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Press Release

U.S. Department of the Interior
U.S. Geological Survey
National Wetlands Research Center
700 Cajundome Blvd.
Lafayette, LA 70506

Contact: Gabrielle Boudreaux Bodin
Phone: 337-266-8655
Fax: 337-266-8541
For Release: April 15, 1998

Pulitzer Prize Winning Journalist To Speak at Annual Science and the Media Seminar

James O'Byrne, project editor of the 1996 Pulitzer Prize winning series "Oceans of Trouble," will speak at the U.S. Geological Survey's National Wetlands Research Center on April 20 at 2 p.m. O'Byrne will discuss "Worlds Apart: Bridging the Gulf Between Science and Journalism" during the Center's second annual Science and the Media Seminar.

The seminar, according to Center Director Robert E. Stewart, Jr., is designed to encourage scientists to communicate better with the public. He said, "Scientists traditionally have communicated the results of their works in scientific journals, mostly read by other members of the scientific community. We need to do a better job, however, of explaining to the public what the environmental issues are and what unbiased scientific studies say about these issues.

"Clear and factual scientific information is crucial so that the public and policy makers can make informed decisions about natural resources. Without science, decisions may be made on political whim. I encourage all journalists, scientists, and students in the area to participate in this dialogue," Stewart added.

O'Byrne's work has received several distinguished national journalism awards, including the Scripps Howard Award for Excellence in Environmental Reporting, the Gerald R. Loeb Award for Distinguished Business Reporting and the Selden Ring Award for Investigative Journalism. His 1991 series documenting Louisiana's extensive environmental problems was a finalist for a Pulitzer Prize, and he was a project editor on the 1996 series, "Oceans of Trouble," which won the Pulitzer Prize for Distinguished Public Service.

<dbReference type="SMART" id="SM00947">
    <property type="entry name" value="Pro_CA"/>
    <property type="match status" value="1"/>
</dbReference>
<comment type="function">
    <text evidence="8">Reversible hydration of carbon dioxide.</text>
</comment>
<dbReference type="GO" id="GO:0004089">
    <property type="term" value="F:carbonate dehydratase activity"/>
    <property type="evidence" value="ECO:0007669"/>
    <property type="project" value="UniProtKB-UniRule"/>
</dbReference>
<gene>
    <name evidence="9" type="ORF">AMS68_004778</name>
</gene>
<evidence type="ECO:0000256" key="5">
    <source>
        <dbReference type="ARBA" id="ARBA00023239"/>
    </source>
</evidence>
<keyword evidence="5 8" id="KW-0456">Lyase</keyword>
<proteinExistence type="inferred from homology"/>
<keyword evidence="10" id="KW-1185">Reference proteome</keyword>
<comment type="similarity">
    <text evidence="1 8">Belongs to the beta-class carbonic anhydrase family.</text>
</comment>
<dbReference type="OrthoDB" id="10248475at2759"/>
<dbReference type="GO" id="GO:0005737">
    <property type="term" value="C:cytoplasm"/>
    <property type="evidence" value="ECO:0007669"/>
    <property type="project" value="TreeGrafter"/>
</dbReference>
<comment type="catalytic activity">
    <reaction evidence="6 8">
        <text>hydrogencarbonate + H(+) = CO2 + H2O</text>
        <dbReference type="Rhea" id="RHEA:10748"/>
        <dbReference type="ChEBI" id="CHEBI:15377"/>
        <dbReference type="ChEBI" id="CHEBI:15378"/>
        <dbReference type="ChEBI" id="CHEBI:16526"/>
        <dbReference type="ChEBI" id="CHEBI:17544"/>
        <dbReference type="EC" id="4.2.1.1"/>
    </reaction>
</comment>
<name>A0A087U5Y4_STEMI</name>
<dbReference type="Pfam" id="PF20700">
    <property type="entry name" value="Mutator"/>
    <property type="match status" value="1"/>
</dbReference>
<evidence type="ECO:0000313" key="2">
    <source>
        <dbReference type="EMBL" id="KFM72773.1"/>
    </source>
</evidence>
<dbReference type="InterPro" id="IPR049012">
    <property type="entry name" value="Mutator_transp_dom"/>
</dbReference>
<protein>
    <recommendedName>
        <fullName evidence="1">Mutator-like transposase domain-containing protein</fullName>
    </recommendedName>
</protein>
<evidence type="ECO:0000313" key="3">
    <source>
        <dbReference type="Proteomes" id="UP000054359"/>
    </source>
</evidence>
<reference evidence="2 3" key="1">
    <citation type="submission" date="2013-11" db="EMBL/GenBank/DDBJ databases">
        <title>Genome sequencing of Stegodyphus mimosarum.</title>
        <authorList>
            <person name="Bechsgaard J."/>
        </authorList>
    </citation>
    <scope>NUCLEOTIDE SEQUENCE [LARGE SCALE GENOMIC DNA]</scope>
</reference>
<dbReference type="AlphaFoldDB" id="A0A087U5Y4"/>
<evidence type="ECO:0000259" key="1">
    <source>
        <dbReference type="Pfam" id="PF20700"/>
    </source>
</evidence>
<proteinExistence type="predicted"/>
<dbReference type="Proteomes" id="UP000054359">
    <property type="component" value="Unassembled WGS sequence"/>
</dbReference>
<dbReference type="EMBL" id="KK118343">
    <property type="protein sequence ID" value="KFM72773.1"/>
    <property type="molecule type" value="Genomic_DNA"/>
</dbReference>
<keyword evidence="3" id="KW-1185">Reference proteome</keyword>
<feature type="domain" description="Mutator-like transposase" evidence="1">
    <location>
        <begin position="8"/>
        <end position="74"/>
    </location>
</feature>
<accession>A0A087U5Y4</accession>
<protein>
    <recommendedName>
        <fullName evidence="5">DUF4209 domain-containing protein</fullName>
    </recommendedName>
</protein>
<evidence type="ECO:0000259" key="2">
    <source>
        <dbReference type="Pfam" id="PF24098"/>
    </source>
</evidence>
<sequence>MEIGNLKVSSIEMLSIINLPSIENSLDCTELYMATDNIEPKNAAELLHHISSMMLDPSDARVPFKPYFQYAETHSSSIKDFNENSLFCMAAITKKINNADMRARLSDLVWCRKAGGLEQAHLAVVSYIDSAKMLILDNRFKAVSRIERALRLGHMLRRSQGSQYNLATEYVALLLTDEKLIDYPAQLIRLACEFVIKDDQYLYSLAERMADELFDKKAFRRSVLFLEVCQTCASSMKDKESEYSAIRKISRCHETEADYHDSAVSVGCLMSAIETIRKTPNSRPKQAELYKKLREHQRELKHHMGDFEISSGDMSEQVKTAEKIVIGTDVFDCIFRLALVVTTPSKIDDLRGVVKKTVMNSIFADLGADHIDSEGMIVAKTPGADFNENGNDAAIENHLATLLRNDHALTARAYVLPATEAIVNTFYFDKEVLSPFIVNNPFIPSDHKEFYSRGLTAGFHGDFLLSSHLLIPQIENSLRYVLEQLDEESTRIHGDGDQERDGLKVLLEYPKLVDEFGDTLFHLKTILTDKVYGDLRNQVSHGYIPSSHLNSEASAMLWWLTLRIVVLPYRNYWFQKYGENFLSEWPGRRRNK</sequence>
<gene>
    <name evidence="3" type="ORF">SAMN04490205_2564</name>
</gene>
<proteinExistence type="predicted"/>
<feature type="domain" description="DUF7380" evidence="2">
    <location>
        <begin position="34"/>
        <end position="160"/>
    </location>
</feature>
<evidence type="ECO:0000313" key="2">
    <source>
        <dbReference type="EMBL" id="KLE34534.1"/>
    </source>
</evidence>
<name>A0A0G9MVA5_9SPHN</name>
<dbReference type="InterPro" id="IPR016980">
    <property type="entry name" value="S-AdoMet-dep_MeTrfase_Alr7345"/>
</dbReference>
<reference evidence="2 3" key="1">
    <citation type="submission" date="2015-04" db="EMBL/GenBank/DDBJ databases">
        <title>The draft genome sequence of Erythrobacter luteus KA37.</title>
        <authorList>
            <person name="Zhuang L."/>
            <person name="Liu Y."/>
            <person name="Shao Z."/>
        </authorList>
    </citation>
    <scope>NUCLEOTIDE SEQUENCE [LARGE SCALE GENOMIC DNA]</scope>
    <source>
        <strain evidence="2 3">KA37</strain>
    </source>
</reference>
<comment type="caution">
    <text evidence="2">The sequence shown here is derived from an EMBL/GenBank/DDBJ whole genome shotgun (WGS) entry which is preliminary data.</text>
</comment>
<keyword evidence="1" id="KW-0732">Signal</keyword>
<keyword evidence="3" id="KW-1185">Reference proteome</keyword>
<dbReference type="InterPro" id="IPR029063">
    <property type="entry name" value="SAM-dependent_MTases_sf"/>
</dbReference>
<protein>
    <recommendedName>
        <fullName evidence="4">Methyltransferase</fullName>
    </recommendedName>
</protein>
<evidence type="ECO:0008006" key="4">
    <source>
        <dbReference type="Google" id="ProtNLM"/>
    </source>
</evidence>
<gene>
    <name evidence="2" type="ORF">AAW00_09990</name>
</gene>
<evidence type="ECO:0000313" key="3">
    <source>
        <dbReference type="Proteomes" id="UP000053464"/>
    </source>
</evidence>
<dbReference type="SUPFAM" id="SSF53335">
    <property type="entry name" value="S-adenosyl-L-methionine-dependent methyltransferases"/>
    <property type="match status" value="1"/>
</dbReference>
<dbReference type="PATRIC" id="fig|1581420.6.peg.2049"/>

O'Byrne is the Sunday editor for The Times-Picayune newspaper in New Orleans. During his 18-year career with the newspaper, O'Byrne has also served as special projects editor in charge of the newspaper's investigative projects, and he has written extensively on issues ranging from the environment to the gambling industry, race relations and political corruption.

For more information about the seminar, call 337-266-8550.

As the nation's largest water, earth, and biological science and civilian mapping agency, the USGS works in cooperation with more than 2,000 organizations across the country to provide reliable, impartial scientific information to resource managers, planners and other customers. This information is gathered in every state by USGS scientists to minimize the loss of life and property from natural disasters, to contribute to the conservation and the sound economic and physical development of the nation's natural resources and to enhance the quality of life by monitoring water, biological, energy and mineral resources.

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